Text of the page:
meaning they contain a considerable amount of nicotine. Pet owners should be
very careful to store them out of the reach of pets. 
What happens when
e-cigarettes are ingested by pets?
Nicotine poisoning in
pets has a rapid onset of symptoms – generally within 15 to 60 minutes
following ingestion. Symptoms for dogs and cats include vomiting, diarrhea,
agitation, elevations in heart rate and respiration rate, depression, tremors,
ataxia, weakness, seizures, cyanosis, coma, and cardiac arrest. 
What to do if a pet is
exposed? 
Because nicotine
poisoning can happen so rapidly following ingestion, prompt veterinary care can
mean the difference between life and death for a pet. Home care is not
generally possible with nicotine exposure due to the severity of poisoning,
even in small doses. Take action immediately by contacting a veterinarian or
Pet Poison Helpline at 1-800-213-6680. As always, prevention is the best
medicine. E-cigarettes, cartridges and vials of refilling solution should
always be kept out of the reach of pets and children. 
SOURCE: http://www.petpoisonhelpline.com/2014/09/e-cigarettes-pets-mix/   Published on September 2, 2014

Protect Your Pet During Winter and Cold Weather



Keep pets indoors and warm 
The best prescription
for winter’s woes is to keep your dog or cat inside with you and your family.
The happiest dogs are those who are taken out frequently for walks and exercise
but kept inside the rest of the time. 
Don’t leave pets outdoors when the temperature drops. 
During walks,
short-haired dogs may feel more comfortable wearing a sweater. No matter what
the temperature is, windchill can threaten a pet’s life. Pets are sensitive to
severe cold and are at risk for frostbite and hypothermia during extreme cold
snaps. Exposed skin on noses, ears and paw pads can quickly freeze and suffer
permanent damage. 
Take precautions if your pet spends a lot of time outside
A dog or cat is happiest
and healthiest when kept indoors. If for some reason your dog is outdoors much
of the day, he or she must be protected by a dry, draft-free shelter that is
large enough to allow the dog to sit and lie down comfortably but small enough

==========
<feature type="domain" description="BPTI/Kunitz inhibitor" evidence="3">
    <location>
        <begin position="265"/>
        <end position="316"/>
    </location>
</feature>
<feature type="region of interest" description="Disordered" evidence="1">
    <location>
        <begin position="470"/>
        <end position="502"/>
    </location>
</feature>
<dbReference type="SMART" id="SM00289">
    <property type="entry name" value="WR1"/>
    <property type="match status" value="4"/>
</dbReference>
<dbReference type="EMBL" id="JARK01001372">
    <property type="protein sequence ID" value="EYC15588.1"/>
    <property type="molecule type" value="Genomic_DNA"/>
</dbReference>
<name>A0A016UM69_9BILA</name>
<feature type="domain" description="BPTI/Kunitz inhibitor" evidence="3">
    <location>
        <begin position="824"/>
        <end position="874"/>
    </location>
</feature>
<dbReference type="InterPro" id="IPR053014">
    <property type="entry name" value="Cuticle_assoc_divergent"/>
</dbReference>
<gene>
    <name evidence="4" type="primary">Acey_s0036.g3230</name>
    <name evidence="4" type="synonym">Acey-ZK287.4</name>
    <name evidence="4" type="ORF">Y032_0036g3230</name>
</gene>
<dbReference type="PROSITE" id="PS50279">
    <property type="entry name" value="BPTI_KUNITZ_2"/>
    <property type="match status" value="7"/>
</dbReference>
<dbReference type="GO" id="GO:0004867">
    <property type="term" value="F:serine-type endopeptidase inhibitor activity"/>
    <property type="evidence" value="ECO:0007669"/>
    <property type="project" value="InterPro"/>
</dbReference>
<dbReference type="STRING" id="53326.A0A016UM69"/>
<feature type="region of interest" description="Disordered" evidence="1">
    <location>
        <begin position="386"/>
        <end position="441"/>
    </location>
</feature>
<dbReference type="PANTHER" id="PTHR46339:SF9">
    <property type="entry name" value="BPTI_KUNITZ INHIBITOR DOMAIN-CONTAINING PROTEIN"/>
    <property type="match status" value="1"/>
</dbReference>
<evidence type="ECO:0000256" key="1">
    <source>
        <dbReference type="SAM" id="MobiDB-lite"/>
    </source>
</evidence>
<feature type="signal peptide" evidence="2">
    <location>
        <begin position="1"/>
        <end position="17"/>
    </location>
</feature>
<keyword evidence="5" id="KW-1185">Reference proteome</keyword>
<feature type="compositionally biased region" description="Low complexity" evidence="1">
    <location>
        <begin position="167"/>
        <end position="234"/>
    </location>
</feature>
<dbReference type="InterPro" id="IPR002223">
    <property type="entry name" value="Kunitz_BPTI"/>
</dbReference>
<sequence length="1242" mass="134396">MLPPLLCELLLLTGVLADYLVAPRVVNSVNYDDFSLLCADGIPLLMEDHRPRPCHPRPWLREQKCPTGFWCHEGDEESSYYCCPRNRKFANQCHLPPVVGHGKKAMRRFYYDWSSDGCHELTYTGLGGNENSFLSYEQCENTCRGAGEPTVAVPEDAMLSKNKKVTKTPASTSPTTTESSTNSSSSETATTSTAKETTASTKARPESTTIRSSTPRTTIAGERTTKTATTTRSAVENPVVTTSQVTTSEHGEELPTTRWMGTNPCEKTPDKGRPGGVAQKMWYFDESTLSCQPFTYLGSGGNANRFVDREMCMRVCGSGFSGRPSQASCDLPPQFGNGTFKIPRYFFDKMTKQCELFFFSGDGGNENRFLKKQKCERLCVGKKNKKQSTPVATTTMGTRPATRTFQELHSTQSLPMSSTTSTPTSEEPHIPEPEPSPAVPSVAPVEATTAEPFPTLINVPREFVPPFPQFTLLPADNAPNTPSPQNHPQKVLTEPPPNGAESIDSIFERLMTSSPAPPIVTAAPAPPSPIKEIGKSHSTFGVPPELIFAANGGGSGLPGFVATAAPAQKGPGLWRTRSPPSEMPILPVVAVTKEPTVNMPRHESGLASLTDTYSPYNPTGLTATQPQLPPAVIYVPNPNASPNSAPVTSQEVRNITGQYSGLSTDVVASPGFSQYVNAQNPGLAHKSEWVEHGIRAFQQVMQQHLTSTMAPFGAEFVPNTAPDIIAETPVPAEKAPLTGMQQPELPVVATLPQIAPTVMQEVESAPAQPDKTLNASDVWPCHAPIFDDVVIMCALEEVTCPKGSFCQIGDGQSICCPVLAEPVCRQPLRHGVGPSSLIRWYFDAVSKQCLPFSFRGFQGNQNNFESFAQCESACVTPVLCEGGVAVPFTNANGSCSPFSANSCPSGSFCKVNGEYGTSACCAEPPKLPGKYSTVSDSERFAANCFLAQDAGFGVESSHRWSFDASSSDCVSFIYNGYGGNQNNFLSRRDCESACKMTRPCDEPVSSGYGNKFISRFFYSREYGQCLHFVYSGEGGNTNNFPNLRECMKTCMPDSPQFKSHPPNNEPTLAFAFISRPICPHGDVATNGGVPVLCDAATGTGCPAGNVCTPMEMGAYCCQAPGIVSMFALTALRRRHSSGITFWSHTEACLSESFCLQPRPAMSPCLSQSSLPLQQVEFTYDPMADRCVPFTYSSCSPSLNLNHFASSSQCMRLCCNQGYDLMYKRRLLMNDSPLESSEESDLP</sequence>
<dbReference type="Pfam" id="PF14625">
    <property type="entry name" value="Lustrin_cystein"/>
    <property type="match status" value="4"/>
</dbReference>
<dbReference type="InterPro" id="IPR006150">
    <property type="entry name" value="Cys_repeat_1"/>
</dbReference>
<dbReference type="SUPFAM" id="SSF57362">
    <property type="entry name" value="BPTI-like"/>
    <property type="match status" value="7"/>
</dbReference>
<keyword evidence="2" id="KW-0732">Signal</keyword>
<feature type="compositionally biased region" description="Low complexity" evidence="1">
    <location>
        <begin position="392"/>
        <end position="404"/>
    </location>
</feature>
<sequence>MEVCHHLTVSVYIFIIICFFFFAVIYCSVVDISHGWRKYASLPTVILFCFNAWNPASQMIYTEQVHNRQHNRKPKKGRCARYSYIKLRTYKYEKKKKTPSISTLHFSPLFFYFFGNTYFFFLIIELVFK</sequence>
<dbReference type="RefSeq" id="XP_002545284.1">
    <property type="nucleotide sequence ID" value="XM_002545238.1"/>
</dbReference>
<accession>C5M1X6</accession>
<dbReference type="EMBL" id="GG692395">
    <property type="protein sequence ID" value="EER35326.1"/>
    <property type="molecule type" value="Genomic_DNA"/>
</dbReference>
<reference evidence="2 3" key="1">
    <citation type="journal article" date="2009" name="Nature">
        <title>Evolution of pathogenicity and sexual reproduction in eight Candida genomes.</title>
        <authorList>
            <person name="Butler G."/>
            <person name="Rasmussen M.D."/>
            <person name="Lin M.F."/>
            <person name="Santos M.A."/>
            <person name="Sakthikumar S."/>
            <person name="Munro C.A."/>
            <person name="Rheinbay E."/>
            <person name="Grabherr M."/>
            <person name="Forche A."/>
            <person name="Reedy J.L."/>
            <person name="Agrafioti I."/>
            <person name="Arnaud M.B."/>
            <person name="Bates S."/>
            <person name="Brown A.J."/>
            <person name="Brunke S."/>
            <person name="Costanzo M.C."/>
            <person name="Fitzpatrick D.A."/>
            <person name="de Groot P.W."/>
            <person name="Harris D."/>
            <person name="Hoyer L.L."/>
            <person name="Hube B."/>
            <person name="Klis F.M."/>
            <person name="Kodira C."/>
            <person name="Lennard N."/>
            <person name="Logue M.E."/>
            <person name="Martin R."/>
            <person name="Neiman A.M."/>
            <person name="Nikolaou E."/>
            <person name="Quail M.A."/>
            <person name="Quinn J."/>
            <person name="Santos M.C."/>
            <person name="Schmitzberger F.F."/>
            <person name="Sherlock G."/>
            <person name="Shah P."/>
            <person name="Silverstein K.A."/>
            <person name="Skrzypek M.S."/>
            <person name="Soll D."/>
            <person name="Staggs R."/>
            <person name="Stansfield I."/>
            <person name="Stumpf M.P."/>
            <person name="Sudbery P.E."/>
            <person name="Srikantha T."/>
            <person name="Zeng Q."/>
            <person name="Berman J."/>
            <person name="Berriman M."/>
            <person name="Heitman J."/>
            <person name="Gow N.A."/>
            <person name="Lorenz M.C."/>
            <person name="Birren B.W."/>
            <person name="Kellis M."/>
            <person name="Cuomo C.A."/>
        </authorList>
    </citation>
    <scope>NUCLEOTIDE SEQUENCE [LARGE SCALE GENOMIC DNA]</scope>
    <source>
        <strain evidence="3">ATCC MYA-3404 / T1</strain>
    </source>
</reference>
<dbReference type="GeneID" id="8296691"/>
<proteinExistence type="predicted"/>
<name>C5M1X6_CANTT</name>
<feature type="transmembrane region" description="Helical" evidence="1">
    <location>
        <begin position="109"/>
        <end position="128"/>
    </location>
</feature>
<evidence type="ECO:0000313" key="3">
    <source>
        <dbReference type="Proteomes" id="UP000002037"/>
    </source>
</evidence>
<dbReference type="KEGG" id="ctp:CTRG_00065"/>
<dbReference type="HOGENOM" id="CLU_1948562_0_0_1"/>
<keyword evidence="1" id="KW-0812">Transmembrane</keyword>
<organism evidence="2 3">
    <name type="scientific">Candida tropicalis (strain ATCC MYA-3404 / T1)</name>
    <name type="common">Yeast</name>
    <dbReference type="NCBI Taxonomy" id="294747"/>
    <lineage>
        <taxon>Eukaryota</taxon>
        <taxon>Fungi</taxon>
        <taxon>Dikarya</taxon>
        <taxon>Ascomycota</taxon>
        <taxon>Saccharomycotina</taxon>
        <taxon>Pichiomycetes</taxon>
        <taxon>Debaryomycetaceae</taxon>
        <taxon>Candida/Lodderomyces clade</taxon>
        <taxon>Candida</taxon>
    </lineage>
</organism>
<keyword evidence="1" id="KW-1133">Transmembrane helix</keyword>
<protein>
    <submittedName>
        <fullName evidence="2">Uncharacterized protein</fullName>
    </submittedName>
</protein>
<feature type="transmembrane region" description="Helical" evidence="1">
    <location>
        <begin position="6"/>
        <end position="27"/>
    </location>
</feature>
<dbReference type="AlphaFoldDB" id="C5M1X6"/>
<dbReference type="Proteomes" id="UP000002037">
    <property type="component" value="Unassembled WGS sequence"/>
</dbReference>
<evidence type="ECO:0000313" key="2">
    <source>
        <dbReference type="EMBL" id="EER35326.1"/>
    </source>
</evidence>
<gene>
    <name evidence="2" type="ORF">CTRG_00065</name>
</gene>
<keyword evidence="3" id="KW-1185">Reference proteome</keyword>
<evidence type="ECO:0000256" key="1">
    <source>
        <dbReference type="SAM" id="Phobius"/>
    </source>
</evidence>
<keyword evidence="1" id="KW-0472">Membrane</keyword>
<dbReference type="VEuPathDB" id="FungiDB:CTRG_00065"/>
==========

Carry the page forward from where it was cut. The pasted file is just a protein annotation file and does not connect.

to hold in his/her body heat. The floor should be raised a few inches off the
ground and covered with cedar shavings or straw. The doorway should be covered
with waterproof burlap or heavy plastic. 
Help neighborhood outdoor cats 
If there are outdoor
cats, either owned pets or community cats (ferals, who are scared of people,
and strays, who are lost or abandoned pets) in your area, remember that they
need protection from the elements as well as food and water. It’s easy to give
them a hand. 
Give your pets plenty of food and water 
Pets who spend a lot of
time outdoors need more food in the winter because keeping warm depletes
energy. Routinely check your pet’s water dish to make certain the water is
fresh and unfrozen. Use plastic food and water bowls; when the temperature is
low, your pet’s tongue can stick and freeze to metal. 
Be careful with cats, wildlife and cars 
Warm engines in parked
cars attract cats and small wildlife, who may crawl up under the hood. To avoid
injuring any hidden animals, bang on your car’s hood to scare them away before
starting your engine. 
Protect paws from salt 
The salt and other
chemicals used to melt snow and ice can irritate the pads of your pet’s feet.
Wipe all paws with a damp towel before your pet licks them and irritates
his/her mouth. 
Avoid antifreeze poisoning 
Antifreeze is a deadly
poison, but it has a sweet taste that may attract animals and children. Wipe up
spills and keep antifreeze (and all household chemicals) out of reach. Coolants
and antifreeze made with propylene glycol are less toxic to pets, wildlife and
family. 
Speak out if you see a pet left in the cold 
If you encounter a pet
left in the cold, document what you see: the date, time, exact location and
type of animal, plus as many details as possible. Video and photographic
documentation (even a cell phone photo) will help bolster your case. Then contact
your local animal control agency or county sheriff’s office and present your
evidence. Take detailed notes regarding whom you speak with and when.
Respectfully follow up in a few days if the situation has not been
remedied. 
 SOURCE: http://www.humanesociety.org/animals/resources/tips/protect_pets_winter.html